Gangland tensions | 

Mr Flashy gang rivals appoint new boss to replace murder victim James Whelan

Gardaí believe that there is "no absolutely no doubt" that there will be reprisals for the brutal murder of Whelan
James Whelan

James Whelan

Ken Foy

A young mobster has already been anointed to take the place of the year's first gangland murder victim as tensions on the capital's northside remain on a knife edge this weekend.

It comes as a bitter blame game plays out among some associates of James Whelan (29), who believe that the drug dealer was the victim of a double-cross by an individual in his own gang who tipped off his waiting killers.

And with all this tension, Gardaí are braced for violence in the aftermath of the gangster's funeral next week.

Flowers and tributes at the scene of the fatal shooting of James Whelan in Deanstown Avenue in Finglas, Dublin last week. Picture by Colin Keegan

Flowers and tributes at the scene of the fatal shooting of James Whelan in Deanstown Avenue in Finglas, Dublin last week. Picture by Colin Keegan

There are also huge concerns that a hapless youngster who owes a debt to Whelan's crew will be tasked with gaining revenge for the assassination.

Gardaí believe that there is "no absolutely no doubt" that there will be reprisals for the brutal murder of Whelan, who was shot dead in a hail of gunfire from a high-velocity weapon close to a property connected to his former pal turned bitter enemy 'Mr Flashy.'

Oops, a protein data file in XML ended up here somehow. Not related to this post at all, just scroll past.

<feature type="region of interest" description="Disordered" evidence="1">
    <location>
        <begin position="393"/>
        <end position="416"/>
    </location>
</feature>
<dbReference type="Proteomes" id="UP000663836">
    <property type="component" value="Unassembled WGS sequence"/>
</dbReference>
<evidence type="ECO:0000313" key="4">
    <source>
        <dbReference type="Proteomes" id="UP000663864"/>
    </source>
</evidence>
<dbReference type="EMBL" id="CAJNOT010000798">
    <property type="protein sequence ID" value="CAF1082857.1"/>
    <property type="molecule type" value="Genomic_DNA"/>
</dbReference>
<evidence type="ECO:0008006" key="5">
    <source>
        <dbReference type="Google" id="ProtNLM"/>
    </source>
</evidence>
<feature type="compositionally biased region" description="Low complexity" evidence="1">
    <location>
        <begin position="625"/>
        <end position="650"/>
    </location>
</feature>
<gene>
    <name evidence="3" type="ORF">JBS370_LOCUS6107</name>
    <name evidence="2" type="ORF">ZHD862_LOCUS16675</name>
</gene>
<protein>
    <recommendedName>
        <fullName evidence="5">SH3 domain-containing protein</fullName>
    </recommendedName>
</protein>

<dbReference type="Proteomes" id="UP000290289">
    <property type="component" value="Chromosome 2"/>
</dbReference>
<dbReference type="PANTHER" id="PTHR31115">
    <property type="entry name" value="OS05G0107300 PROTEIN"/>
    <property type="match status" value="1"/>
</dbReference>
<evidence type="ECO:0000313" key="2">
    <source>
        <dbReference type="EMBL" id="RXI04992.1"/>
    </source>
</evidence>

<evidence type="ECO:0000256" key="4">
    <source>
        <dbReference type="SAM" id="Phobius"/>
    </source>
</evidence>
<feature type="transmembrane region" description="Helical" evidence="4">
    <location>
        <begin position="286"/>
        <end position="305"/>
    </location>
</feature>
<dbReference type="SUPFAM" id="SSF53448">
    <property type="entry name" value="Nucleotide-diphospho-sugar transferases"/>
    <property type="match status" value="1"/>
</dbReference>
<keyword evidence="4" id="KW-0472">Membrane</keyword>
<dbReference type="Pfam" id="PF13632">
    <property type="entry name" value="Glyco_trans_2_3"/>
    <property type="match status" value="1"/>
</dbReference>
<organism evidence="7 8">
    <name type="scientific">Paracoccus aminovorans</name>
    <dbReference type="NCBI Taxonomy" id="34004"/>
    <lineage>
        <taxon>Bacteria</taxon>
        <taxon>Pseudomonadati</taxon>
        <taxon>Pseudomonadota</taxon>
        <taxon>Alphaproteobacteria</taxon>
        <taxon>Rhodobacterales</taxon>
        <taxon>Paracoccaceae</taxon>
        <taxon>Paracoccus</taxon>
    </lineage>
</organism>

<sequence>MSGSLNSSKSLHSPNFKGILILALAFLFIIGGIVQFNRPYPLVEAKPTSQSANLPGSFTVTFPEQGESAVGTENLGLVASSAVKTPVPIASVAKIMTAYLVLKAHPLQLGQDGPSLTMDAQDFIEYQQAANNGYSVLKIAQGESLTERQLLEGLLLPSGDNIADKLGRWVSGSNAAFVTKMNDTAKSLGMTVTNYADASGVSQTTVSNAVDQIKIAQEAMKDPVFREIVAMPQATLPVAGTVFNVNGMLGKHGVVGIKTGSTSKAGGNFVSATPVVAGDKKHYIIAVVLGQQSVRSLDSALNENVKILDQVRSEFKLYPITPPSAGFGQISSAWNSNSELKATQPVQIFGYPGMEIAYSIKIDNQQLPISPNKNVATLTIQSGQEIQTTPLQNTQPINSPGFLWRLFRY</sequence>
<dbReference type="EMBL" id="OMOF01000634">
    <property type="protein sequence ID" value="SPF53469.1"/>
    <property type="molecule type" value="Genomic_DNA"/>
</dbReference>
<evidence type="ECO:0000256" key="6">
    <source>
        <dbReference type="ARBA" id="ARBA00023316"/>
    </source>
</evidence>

‘Mr Flashy’

‘Mr Flashy’

His death is being mourned by many of his closest associates, and armed gardaí are expected to closely monitor Whelan's funeral next week, which is expected to be "a considerable gangland event" given the dad-of-one's major criminal connections throughout the city.

While preparations are being made for his burial, the Sunday World can reveal that the gangster's associates have already made their own plans for who should succeed him.

His successor is a long-standing drug dealer from the Finglas area on Dublin's northside, aged in his early 20s.

He previously had close links to gangster Paul 'Farmer' Martin, who was shot dead in an unsolved murder in a Finglas pub 14 years ago in a hit which was orchestrated by slain gang boss Eamon 'The Don' Dunne.

Gardaí put an item into an evidence bag at the murder site

Gardaí put an item into an evidence bag at the murder site

"The cycle of violence just goes on and on and on - it is intergenerational at this stage and people ask will there we ever be an end to it," a local source told the Sunday World.

What seems certain is that whoever takes over Whelan's operation - whether it's 'Farmer's' close associate or a currently jailed gangster closely linked to murdered Coolock criminal David' Fred' Lynch - violence is expected to follow.

Whelan cut ties with the Kinahan-linked 'Mr Flashy' crew to set up his own network in the Kippure area of Finglas and subsequently became a hate figure among his former best pals.

The tensions between the two crews arose because Whelan was making huge money from the so-called 'Scooter gang', who were running his lucrative drugs business in the locality.

This crew of mainly teenagers and men aged in their early 20s use electric scooters to collect quantities of cannabis herb and cocaine from various stash houses and waste ground locations, which are then sold in street deals in the Finglas area.